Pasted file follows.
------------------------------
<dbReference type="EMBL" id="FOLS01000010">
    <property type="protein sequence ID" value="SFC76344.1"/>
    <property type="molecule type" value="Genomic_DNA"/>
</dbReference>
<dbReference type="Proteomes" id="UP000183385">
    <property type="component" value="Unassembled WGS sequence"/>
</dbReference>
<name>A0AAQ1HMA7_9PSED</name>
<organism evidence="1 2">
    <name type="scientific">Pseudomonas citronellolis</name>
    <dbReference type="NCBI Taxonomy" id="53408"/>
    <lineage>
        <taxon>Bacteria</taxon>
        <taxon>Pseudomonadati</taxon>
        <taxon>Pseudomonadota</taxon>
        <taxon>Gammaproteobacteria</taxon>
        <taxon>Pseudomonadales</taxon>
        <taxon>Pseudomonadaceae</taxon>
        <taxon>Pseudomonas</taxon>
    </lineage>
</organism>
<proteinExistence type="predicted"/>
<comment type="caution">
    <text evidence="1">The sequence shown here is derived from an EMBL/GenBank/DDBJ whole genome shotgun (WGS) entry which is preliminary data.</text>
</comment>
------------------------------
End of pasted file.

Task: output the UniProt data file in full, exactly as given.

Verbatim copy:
<dbReference type="EMBL" id="FOLS01000010">
    <property type="protein sequence ID" value="SFC76344.1"/>
    <property type="molecule type" value="Genomic_DNA"/>
</dbReference>
<dbReference type="Proteomes" id="UP000183385">
    <property type="component" value="Unassembled WGS sequence"/>
</dbReference>
<name>A0AAQ1HMA7_9PSED</name>
<organism evidence="1 2">
    <name type="scientific">Pseudomonas citronellolis</name>
    <dbReference type="NCBI Taxonomy" id="53408"/>
    <lineage>
        <taxon>Bacteria</taxon>
        <taxon>Pseudomonadati</taxon>
        <taxon>Pseudomonadota</taxon>
        <taxon>Gammaproteobacteria</taxon>
        <taxon>Pseudomonadales</taxon>
        <taxon>Pseudomonadaceae</taxon>
        <taxon>Pseudomonas</taxon>
    </lineage>
</organism>
<proteinExistence type="predicted"/>
<comment type="caution">
    <text evidence="1">The sequence shown here is derived from an EMBL/GenBank/DDBJ whole genome shotgun (WGS) entry which is preliminary data.</text>
</comment>